As an aside, it is telling that the SFUSD high school with over 1,000 students that hewed most closely to the demographic makeup of the district was a high school where students are assigned by lottery and was also the school that had the most requests per available seat of any high school last year: Lincoln. If nothing else, we can see that it is possible for a lottery system to produce equitable results in a school that is highly sought after.
The second thing I find to be very problematic about Lowell is the insistence that a school like Lowell needs to exist at all. You may notice that I didn’t mention white students at all so far. Here’s what I think is the most important piece of data about white SFUSD students: they are missing. Non-Hispanic whites make up the single largest demographic category in San Francisco at around 40% of the population. The percentage among SFUSD students, however, is around 15%. Where are those kids? Some portion of that can perhaps be explained away by there being larger numbers of adults living in the city who do not have school-aged children when compared to other groups. A significant portion of the difference, however, can be attributed to Private School enrollment.
Why do families choose expensive private schools for their children when public school is free? Whatever your answer to that question, I think that it was those same factors that originally drove the creation of Lowell’s admissions policy, and those same factors are driving the current hysteria around the possibility of switching to a lottery system (and we’re only talking about for one year!).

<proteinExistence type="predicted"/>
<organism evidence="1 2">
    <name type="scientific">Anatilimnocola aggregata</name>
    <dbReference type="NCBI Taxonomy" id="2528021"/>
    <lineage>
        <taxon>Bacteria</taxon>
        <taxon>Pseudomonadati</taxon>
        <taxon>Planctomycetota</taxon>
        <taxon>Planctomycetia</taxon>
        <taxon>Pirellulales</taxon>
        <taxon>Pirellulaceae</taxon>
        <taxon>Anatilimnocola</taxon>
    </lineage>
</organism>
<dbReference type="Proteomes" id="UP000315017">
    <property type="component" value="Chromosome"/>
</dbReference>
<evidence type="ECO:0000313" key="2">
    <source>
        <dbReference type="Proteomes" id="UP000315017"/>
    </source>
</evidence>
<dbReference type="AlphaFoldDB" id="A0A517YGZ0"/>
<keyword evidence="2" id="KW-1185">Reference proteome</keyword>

What is at stake for the families who are beside themselves with fury at the very thought of Lowell admissions being determined by lottery? Though I doubt many would use this particular wording, it’s the “dilution” of “high-achieving” students with “low-achieving” students, and the fear that a culture of “academic excellence” will be lost as teachers find they need to accommodate their teaching strategies to better serve a more diverse population. I imagine that everyone involved would absolutely deny that race is a factor in any of their protestations (and for most that’s probably actually true, at least explicitly), but I also imagine that most people don’t have a good “non-racist” explanation for why the system they are fighting so hard to keep consistently produces racially inequitable outcomes. Though I am not trying to accuse any of these families of being directly responsible for the creation of a racially inequitable system, we become complicit in systemic racism when we fight to maintain systems that reliably produce racist outcomes.